Mexia v. Oliver
148 U.S. 664 (1893)

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U.S. Supreme Court

Mexia v. Oliver, 148 U.S. 664 (1893)

Mexia v. Oliver

No. 182

Submitted March 28, 1893

Decided April 17, 1893

148 U.S. 664




In Texas, a married woman who owns land in her own right, cannot convey it by her husband, as her attorney, under a power of attorney from her to him, without herself signing and acknowledging privily the deed, although her husband joins in the deed individually.

Where a suit is brought in Texas by a married woman and her husband, to recover possession of land, her separate property, and the petition is endorsed with a notice that the action is brought as well to try title as for damages, it is error to admit in evidence against the plaintiffs such a power of attorney and deed, although there is an issue as to boundary and acquiescence and ratification.

It does not appear beyond a doubt that such error could not prejudice the rights of the plaintiffs.

The case is stated in the opinion.

Page 148 U. S. 665

MR. JUSTICE BLATCHFORD delivered the opinion of the Court.

This is an action at law, brought in the Circuit Court of the United States for the Northern District of Texas by Sarah R. Mexia and her husband, Enrique A. Mexia, citizens of Mexico, against T. J. Oliver, a citizen of Texas, for the possession of a piece of land. The "first amended original petition" in the suit, filed November 30, 1888, is endorsed with a notice to the defendant that the action is brought as well to try title as for damages. The petition states that on January 1, 1878, the plaintiffs were seised and possessed, in fee, in right of said Sarah R. Mexia, of the following described tract of land, situated in Limestone County, Texas, being some 4,000 acres, more or less, out of 11 leagues of the land granted originally to Pedro Varella,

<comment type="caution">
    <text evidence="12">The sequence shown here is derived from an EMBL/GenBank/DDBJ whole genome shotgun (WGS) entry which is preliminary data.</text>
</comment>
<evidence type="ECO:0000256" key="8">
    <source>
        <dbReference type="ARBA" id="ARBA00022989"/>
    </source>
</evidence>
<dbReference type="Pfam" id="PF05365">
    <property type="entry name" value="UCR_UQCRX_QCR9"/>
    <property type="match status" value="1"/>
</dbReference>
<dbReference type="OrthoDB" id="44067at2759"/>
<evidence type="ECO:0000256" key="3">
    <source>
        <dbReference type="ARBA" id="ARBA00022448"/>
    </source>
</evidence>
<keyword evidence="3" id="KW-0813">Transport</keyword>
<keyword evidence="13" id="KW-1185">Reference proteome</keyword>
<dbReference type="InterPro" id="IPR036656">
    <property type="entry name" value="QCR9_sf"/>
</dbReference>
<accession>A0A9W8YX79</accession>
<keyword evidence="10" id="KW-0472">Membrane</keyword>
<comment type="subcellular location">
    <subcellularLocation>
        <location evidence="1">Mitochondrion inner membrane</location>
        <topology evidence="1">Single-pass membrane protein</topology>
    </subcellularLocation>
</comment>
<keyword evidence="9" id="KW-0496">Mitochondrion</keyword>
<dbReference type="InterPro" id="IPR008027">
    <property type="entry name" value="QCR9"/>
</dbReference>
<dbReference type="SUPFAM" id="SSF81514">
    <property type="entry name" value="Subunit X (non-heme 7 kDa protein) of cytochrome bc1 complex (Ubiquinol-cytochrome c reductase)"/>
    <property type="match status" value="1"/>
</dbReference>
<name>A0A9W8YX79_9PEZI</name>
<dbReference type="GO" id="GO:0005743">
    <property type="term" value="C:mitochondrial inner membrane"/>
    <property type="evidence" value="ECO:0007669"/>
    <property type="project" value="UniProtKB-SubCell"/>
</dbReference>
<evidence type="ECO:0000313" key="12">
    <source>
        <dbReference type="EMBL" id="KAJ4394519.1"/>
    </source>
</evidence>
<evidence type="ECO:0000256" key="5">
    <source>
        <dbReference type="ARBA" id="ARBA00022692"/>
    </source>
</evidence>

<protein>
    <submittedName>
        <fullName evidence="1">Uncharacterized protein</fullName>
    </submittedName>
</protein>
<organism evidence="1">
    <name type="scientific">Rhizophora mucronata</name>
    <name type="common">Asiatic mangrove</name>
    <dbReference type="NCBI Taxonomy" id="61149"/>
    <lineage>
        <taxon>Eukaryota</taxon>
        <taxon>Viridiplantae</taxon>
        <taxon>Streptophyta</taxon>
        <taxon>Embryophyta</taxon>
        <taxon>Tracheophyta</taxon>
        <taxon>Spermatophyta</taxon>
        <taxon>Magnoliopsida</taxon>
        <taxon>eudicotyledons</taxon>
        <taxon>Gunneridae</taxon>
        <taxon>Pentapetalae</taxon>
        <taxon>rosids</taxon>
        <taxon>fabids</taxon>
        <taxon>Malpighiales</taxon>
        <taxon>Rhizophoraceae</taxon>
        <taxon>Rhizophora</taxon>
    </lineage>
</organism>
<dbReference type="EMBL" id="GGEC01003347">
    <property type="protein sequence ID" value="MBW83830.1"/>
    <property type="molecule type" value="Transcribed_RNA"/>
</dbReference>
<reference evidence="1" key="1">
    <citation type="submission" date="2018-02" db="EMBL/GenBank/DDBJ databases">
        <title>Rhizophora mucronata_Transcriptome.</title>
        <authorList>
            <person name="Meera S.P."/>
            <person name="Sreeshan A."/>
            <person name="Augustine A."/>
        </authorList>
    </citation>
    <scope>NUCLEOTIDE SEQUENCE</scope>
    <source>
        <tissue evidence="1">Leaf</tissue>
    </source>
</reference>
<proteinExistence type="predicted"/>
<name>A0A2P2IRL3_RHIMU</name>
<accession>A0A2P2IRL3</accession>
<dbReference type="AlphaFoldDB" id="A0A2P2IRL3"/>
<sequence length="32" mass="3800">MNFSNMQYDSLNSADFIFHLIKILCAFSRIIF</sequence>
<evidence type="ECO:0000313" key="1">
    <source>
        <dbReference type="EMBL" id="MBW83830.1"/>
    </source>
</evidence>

"beginning at a stake and mound on the eastern boundary of the Pedro Varella 11-league grant, 2,253 varas south, 45

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